A plant-based diet easily provides all the protein the body needs. There is no need for meat, dairy products, or eggs for protein, and you are better off without them. Vegetables, grains, and beans give you plenty of protein, even if you are active and athletic. And there is no need to eat these foods in any special combinations. The normal mixtures of food people choose from day to day easily satisfy protein needs.
For people who like technical details, protein is made up of amino acids. Each amino acid molecule is like a bead, and many amino acids together make up the protein chain. There are many different amino acids, and all of the essential ones are found in plants.
And by all means, do not fret about protein grams or feel any need to count them. But if you are interested in the numbers, simply divide your body weight (in pounds) by three. That gives you an approximation of the number of grams of protein your body needs, plus a margin for safety. So, for example, for a person who weighs 120 pounds, 40 grams of protein is more than enough on a daily basis. Some experts believe that the actual amount of protein required is actually much less than this figure.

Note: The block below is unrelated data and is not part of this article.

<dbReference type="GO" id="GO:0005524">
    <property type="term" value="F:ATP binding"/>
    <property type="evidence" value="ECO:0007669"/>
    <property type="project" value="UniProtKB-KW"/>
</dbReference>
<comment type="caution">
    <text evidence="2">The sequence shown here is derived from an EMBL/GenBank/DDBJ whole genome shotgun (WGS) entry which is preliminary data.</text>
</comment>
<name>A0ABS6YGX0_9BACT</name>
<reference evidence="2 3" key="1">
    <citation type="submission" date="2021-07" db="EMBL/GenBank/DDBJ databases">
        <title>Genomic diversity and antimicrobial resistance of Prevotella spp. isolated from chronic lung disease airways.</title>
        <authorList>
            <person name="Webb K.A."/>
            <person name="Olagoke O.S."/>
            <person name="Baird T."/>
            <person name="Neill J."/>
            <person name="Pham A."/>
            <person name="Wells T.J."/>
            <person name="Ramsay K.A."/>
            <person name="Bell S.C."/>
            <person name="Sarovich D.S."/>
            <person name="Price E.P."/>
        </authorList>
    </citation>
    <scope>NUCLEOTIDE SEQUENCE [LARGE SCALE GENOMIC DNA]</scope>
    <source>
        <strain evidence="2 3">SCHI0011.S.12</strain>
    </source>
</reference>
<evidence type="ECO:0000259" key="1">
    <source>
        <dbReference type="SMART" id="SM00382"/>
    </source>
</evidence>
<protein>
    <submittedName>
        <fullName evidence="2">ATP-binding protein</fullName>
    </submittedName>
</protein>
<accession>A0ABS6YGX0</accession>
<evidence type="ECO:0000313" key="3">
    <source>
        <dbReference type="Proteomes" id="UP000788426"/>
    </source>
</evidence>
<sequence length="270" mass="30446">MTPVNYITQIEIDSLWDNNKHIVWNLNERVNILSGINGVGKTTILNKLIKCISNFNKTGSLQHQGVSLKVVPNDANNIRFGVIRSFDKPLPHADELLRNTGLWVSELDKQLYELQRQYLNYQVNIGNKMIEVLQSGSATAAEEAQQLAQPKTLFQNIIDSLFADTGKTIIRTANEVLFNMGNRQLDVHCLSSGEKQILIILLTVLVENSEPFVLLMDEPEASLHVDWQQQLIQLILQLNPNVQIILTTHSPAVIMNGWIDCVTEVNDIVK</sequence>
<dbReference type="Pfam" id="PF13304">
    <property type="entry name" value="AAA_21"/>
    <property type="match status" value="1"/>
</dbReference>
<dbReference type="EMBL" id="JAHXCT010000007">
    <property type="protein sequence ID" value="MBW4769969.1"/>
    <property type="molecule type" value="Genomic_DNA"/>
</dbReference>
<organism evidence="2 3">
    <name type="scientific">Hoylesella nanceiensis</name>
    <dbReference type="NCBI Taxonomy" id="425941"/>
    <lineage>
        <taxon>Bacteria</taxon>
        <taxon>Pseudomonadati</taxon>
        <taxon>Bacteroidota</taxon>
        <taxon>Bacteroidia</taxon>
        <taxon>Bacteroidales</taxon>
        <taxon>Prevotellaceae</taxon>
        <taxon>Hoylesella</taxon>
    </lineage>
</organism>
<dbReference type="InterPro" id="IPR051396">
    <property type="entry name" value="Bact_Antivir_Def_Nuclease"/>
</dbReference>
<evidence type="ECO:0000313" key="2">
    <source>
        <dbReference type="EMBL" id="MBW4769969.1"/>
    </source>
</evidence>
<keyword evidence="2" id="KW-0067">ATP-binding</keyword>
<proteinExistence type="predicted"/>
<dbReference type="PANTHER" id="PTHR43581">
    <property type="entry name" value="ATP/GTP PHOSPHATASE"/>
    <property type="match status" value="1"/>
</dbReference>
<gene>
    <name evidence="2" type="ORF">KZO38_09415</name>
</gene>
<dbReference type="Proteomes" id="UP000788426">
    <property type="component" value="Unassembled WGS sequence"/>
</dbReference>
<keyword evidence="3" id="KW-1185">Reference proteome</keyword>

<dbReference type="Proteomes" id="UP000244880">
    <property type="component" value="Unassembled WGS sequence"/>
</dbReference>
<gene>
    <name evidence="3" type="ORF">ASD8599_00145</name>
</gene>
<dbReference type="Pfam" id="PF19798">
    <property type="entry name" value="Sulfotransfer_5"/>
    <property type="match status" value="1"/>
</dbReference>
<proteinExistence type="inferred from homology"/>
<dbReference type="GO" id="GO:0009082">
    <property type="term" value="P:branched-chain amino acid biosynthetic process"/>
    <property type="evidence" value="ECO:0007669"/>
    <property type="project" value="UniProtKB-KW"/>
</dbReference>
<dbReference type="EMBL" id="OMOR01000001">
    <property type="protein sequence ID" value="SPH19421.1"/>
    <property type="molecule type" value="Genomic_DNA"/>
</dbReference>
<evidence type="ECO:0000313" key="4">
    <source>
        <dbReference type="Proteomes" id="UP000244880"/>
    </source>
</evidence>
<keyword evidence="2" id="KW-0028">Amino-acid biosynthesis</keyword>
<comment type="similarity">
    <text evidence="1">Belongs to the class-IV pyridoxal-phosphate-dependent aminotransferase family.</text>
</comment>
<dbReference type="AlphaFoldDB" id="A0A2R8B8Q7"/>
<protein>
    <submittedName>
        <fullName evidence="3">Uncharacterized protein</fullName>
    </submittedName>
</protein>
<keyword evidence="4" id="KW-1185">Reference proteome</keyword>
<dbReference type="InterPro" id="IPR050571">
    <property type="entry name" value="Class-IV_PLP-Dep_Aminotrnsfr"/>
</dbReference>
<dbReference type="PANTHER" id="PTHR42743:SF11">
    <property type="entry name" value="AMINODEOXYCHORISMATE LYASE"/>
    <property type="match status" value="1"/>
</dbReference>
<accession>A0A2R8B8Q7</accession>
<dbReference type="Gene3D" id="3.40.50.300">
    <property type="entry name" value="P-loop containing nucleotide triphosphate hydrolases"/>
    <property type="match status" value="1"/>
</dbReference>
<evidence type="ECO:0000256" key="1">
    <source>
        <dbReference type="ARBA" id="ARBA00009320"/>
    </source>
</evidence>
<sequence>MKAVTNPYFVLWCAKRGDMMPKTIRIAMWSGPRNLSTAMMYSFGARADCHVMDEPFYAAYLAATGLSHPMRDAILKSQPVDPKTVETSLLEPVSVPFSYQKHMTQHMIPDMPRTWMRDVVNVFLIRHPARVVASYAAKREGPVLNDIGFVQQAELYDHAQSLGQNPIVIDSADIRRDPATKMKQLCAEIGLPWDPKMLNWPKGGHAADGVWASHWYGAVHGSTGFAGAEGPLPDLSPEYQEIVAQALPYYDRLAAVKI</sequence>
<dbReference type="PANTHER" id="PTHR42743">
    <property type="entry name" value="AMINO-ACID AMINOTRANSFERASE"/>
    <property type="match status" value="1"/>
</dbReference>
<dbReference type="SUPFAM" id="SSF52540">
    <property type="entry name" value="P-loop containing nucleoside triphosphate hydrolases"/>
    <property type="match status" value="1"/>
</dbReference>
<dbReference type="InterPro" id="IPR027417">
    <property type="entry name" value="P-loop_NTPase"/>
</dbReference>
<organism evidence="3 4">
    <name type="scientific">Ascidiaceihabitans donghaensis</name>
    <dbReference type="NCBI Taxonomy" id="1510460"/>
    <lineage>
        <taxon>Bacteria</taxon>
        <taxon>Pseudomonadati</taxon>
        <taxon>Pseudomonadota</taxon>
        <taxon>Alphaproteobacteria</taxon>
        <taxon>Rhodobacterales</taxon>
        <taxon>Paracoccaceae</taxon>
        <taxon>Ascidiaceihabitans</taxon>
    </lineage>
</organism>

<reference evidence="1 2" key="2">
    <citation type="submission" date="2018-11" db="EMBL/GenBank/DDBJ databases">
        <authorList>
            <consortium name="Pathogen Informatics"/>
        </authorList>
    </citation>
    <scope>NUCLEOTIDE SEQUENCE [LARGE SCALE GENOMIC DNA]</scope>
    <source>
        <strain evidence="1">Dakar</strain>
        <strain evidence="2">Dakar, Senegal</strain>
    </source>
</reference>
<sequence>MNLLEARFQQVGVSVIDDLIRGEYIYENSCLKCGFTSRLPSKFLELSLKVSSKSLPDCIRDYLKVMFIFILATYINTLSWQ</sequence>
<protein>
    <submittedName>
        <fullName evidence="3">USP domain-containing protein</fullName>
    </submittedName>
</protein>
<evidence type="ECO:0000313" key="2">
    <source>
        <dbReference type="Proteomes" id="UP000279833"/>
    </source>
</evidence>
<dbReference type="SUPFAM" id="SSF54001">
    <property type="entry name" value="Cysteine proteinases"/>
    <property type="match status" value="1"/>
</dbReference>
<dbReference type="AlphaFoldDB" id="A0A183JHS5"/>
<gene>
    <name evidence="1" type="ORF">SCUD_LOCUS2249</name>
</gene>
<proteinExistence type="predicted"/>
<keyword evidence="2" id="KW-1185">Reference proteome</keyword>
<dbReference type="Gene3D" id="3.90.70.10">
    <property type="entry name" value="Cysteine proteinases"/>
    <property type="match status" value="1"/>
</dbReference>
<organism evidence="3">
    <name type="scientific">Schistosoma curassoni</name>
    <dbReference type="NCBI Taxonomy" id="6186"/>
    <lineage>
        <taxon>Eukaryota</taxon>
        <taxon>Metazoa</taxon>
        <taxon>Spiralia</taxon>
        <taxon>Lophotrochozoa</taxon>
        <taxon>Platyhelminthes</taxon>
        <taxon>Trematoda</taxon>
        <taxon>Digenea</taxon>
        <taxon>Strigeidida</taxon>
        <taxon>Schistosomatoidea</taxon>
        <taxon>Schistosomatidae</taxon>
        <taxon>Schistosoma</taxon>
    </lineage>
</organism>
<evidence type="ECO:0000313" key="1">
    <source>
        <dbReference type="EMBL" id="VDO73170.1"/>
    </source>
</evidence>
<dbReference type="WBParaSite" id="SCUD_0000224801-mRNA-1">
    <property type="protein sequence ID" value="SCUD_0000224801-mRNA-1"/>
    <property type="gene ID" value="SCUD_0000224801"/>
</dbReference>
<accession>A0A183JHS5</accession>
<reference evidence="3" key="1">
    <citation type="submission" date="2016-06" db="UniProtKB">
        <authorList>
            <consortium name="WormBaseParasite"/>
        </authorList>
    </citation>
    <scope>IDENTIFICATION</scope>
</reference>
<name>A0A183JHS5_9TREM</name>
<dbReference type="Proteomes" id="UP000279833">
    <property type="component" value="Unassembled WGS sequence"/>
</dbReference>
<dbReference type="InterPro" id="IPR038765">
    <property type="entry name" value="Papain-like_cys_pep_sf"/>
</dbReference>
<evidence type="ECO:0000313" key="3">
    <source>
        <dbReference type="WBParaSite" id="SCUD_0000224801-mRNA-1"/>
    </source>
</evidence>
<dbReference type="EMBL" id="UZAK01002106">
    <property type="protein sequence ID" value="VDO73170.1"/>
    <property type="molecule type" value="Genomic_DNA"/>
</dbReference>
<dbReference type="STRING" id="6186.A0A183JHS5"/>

The bottom line is to have a healthful mix of vegetables, beans, whole grains, and fruits, and protein takes care of itself.
6. What's the scoop on soy?
This bears repeating, so that you can feel really clear. Soy products have been around for thousands of years and are a dietary staple in many regions of Asia. Research has shown that people in these regions have lower rates of heart disease, breast and prostate cancer, fewer hip fractures and fewer hot flashes. In addition, dozens of clinical studies have indicated the health benefits of diets rich in soy.
Some have raised the question as to whether soy has untoward effects. Happily, these concerns have been set aside. Girls who consume soy products in adolescence have about a 30 percent reduction in breast cancer risk as adults. Women previously diagnosed with breast cancer have a significantly greater survival if they include soy in their diets, compared with women who tend not to use soy products.
However, if a person is uncertain or simply does not want to include soy, I always remind them that a vegan diet does not mean joining the Soy Promotion Society. A vegan diet can mean many things: a Latin American tradition with beans, rice, and tortillas; a Mediterranean tradition emphasizing vegetables, pasta, beans, and fruit. Soy products come from an Asian tradition and are totally optional.
7. What if I think I'm allergic to soy?
Again, eating a diverse diet of whole grains, beans and legumes, fruits and vegetables will give you everything you require in terms of protein. As for allergies, in some cases, they will change over time. For example, it is very common for children to have allergies that disappear as they get older, and that occurs in adulthood, too. Also, quite often, allergic responses diminish when people stop consuming dairy products.
For example, a person who is allergic to cats or has asthma symptoms in response to pollen will find that these symptoms diminish when they leave dairy products aside.
8. Where can I get my omega-3s if not from fish or fish oil?